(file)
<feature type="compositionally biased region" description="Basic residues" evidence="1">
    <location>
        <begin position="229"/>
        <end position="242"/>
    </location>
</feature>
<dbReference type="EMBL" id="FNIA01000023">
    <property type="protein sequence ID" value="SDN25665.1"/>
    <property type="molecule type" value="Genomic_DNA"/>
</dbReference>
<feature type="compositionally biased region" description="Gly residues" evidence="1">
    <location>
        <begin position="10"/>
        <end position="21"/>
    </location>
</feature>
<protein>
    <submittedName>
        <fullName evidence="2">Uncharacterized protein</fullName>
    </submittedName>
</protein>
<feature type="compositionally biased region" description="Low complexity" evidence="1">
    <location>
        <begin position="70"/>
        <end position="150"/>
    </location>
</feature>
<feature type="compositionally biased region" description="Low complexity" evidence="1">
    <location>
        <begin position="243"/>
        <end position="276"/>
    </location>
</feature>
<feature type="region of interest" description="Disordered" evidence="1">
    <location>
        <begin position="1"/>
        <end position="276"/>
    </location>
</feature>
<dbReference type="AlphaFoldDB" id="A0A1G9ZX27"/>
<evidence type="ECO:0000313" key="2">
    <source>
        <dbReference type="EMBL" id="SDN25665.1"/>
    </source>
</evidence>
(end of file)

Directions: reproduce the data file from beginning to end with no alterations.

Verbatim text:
<feature type="compositionally biased region" description="Basic residues" evidence="1">
    <location>
        <begin position="229"/>
        <end position="242"/>
    </location>
</feature>
<dbReference type="EMBL" id="FNIA01000023">
    <property type="protein sequence ID" value="SDN25665.1"/>
    <property type="molecule type" value="Genomic_DNA"/>
</dbReference>
<feature type="compositionally biased region" description="Gly residues" evidence="1">
    <location>
        <begin position="10"/>
        <end position="21"/>
    </location>
</feature>
<protein>
    <submittedName>
        <fullName evidence="2">Uncharacterized protein</fullName>
    </submittedName>
</protein>
<feature type="compositionally biased region" description="Low complexity" evidence="1">
    <location>
        <begin position="70"/>
        <end position="150"/>
    </location>
</feature>
<feature type="compositionally biased region" description="Low complexity" evidence="1">
    <location>
        <begin position="243"/>
        <end position="276"/>
    </location>
</feature>
<feature type="region of interest" description="Disordered" evidence="1">
    <location>
        <begin position="1"/>
        <end position="276"/>
    </location>
</feature>
<dbReference type="AlphaFoldDB" id="A0A1G9ZX27"/>
<evidence type="ECO:0000313" key="2">
    <source>
        <dbReference type="EMBL" id="SDN25665.1"/>
    </source>
</evidence>